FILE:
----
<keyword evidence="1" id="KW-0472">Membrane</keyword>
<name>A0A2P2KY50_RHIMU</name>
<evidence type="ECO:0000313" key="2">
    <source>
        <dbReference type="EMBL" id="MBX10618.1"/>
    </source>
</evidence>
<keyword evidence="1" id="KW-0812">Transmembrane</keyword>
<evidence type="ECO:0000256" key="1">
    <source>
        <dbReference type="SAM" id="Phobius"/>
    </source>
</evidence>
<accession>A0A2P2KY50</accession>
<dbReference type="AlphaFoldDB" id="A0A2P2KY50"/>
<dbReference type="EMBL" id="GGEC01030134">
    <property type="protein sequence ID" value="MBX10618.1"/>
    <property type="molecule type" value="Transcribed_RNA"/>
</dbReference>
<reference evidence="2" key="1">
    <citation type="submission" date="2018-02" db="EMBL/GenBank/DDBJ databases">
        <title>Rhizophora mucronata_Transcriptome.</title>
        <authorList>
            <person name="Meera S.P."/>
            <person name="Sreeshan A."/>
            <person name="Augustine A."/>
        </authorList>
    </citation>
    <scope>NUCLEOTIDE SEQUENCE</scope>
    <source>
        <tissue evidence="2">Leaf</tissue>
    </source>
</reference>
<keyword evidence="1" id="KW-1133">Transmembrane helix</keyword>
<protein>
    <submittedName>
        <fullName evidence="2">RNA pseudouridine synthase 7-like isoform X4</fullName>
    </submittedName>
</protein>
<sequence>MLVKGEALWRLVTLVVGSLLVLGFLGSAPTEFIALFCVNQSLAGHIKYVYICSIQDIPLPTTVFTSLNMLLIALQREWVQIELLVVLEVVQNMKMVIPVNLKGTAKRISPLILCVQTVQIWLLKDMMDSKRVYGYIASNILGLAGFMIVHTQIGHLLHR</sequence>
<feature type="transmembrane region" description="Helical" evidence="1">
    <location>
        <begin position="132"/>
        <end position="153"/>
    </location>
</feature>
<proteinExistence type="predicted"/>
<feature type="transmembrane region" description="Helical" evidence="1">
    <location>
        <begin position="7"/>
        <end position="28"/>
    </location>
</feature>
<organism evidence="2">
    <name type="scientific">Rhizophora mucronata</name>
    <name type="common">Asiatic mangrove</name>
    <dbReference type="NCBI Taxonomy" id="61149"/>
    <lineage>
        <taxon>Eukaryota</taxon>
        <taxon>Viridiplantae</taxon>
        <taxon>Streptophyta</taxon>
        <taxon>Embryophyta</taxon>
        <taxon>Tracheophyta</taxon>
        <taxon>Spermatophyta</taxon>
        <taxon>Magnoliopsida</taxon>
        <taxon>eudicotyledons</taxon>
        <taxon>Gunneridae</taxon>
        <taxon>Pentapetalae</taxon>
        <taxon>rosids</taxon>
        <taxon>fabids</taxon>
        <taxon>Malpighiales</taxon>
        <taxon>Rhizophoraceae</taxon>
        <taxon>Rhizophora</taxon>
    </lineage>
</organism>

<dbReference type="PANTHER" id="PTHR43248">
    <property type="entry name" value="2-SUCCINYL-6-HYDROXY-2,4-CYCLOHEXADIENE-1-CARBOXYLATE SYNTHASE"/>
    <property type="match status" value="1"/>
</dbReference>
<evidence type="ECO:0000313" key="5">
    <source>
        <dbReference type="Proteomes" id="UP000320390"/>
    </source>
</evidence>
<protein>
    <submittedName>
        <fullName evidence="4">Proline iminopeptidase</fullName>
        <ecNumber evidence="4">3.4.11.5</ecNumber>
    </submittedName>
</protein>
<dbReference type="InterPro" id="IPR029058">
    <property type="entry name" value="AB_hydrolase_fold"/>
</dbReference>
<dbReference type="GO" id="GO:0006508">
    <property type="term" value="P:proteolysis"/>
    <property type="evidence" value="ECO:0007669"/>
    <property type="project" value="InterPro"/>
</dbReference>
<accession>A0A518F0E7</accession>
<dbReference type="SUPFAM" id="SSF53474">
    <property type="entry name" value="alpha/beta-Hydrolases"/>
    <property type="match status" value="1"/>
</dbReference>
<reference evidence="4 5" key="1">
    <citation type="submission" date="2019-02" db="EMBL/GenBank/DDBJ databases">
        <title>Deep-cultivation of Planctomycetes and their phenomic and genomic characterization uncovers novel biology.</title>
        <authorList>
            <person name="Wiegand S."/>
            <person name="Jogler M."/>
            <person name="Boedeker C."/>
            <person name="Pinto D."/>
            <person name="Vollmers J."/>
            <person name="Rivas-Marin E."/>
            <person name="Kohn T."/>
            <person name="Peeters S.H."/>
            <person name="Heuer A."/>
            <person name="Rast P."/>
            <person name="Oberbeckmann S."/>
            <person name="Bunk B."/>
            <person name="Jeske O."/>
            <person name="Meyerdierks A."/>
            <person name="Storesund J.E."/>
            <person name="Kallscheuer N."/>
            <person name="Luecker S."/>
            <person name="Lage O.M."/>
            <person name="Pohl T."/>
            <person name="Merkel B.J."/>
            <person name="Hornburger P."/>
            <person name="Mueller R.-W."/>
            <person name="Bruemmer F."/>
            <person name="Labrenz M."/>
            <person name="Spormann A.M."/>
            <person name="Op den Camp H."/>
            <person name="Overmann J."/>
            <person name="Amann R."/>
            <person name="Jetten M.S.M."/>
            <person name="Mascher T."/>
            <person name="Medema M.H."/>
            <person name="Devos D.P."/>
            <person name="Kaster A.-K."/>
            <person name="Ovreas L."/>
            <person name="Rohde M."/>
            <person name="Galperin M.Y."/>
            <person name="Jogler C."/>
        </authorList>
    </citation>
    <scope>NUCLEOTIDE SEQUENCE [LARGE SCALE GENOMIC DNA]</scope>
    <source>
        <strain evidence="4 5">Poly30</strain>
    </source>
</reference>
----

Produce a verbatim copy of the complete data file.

<keyword evidence="1" id="KW-0472">Membrane</keyword>
<name>A0A2P2KY50_RHIMU</name>
<evidence type="ECO:0000313" key="2">
    <source>
        <dbReference type="EMBL" id="MBX10618.1"/>
    </source>
</evidence>
<keyword evidence="1" id="KW-0812">Transmembrane</keyword>
<evidence type="ECO:0000256" key="1">
    <source>
        <dbReference type="SAM" id="Phobius"/>
    </source>
</evidence>
<accession>A0A2P2KY50</accession>
<dbReference type="AlphaFoldDB" id="A0A2P2KY50"/>
<dbReference type="EMBL" id="GGEC01030134">
    <property type="protein sequence ID" value="MBX10618.1"/>
    <property type="molecule type" value="Transcribed_RNA"/>
</dbReference>
<reference evidence="2" key="1">
    <citation type="submission" date="2018-02" db="EMBL/GenBank/DDBJ databases">
        <title>Rhizophora mucronata_Transcriptome.</title>
        <authorList>
            <person name="Meera S.P."/>
            <person name="Sreeshan A."/>
            <person name="Augustine A."/>
        </authorList>
    </citation>
    <scope>NUCLEOTIDE SEQUENCE</scope>
    <source>
        <tissue evidence="2">Leaf</tissue>
    </source>
</reference>
<keyword evidence="1" id="KW-1133">Transmembrane helix</keyword>
<protein>
    <submittedName>
        <fullName evidence="2">RNA pseudouridine synthase 7-like isoform X4</fullName>
    </submittedName>
</protein>
<sequence>MLVKGEALWRLVTLVVGSLLVLGFLGSAPTEFIALFCVNQSLAGHIKYVYICSIQDIPLPTTVFTSLNMLLIALQREWVQIELLVVLEVVQNMKMVIPVNLKGTAKRISPLILCVQTVQIWLLKDMMDSKRVYGYIASNILGLAGFMIVHTQIGHLLHR</sequence>
<feature type="transmembrane region" description="Helical" evidence="1">
    <location>
        <begin position="132"/>
        <end position="153"/>
    </location>
</feature>
<proteinExistence type="predicted"/>
<feature type="transmembrane region" description="Helical" evidence="1">
    <location>
        <begin position="7"/>
        <end position="28"/>
    </location>
</feature>
<organism evidence="2">
    <name type="scientific">Rhizophora mucronata</name>
    <name type="common">Asiatic mangrove</name>
    <dbReference type="NCBI Taxonomy" id="61149"/>
    <lineage>
        <taxon>Eukaryota</taxon>
        <taxon>Viridiplantae</taxon>
        <taxon>Streptophyta</taxon>
        <taxon>Embryophyta</taxon>
        <taxon>Tracheophyta</taxon>
        <taxon>Spermatophyta</taxon>
        <taxon>Magnoliopsida</taxon>
        <taxon>eudicotyledons</taxon>
        <taxon>Gunneridae</taxon>
        <taxon>Pentapetalae</taxon>
        <taxon>rosids</taxon>
        <taxon>fabids</taxon>
        <taxon>Malpighiales</taxon>
        <taxon>Rhizophoraceae</taxon>
        <taxon>Rhizophora</taxon>
    </lineage>
</organism>

<dbReference type="PANTHER" id="PTHR43248">
    <property type="entry name" value="2-SUCCINYL-6-HYDROXY-2,4-CYCLOHEXADIENE-1-CARBOXYLATE SYNTHASE"/>
    <property type="match status" value="1"/>
</dbReference>
<evidence type="ECO:0000313" key="5">
    <source>
        <dbReference type="Proteomes" id="UP000320390"/>
    </source>
</evidence>
<protein>
    <submittedName>
        <fullName evidence="4">Proline iminopeptidase</fullName>
        <ecNumber evidence="4">3.4.11.5</ecNumber>
    </submittedName>
</protein>
<dbReference type="InterPro" id="IPR029058">
    <property type="entry name" value="AB_hydrolase_fold"/>
</dbReference>
<dbReference type="GO" id="GO:0006508">
    <property type="term" value="P:proteolysis"/>
    <property type="evidence" value="ECO:0007669"/>
    <property type="project" value="InterPro"/>
</dbReference>
<accession>A0A518F0E7</accession>
<dbReference type="SUPFAM" id="SSF53474">
    <property type="entry name" value="alpha/beta-Hydrolases"/>
    <property type="match status" value="1"/>
</dbReference>
<reference evidence="4 5" key="1">
    <citation type="submission" date="2019-02" db="EMBL/GenBank/DDBJ databases">
        <title>Deep-cultivation of Planctomycetes and their phenomic and genomic characterization uncovers novel biology.</title>
        <authorList>
            <person name="Wiegand S."/>
            <person name="Jogler M."/>
            <person name="Boedeker C."/>
            <person name="Pinto D."/>
            <person name="Vollmers J."/>
            <person name="Rivas-Marin E."/>
            <person name="Kohn T."/>
            <person name="Peeters S.H."/>
            <person name="Heuer A."/>
            <person name="Rast P."/>
            <person name="Oberbeckmann S."/>
            <person name="Bunk B."/>
            <person name="Jeske O."/>
            <person name="Meyerdierks A."/>
            <person name="Storesund J.E."/>
            <person name="Kallscheuer N."/>
            <person name="Luecker S."/>
            <person name="Lage O.M."/>
            <person name="Pohl T."/>
            <person name="Merkel B.J."/>
            <person name="Hornburger P."/>
            <person name="Mueller R.-W."/>
            <person name="Bruemmer F."/>
            <person name="Labrenz M."/>
            <person name="Spormann A.M."/>
            <person name="Op den Camp H."/>
            <person name="Overmann J."/>
            <person name="Amann R."/>
            <person name="Jetten M.S.M."/>
            <person name="Mascher T."/>
            <person name="Medema M.H."/>
            <person name="Devos D.P."/>
            <person name="Kaster A.-K."/>
            <person name="Ovreas L."/>
            <person name="Rohde M."/>
            <person name="Galperin M.Y."/>
            <person name="Jogler C."/>
        </authorList>
    </citation>
    <scope>NUCLEOTIDE SEQUENCE [LARGE SCALE GENOMIC DNA]</scope>
    <source>
        <strain evidence="4 5">Poly30</strain>
    </source>
</reference>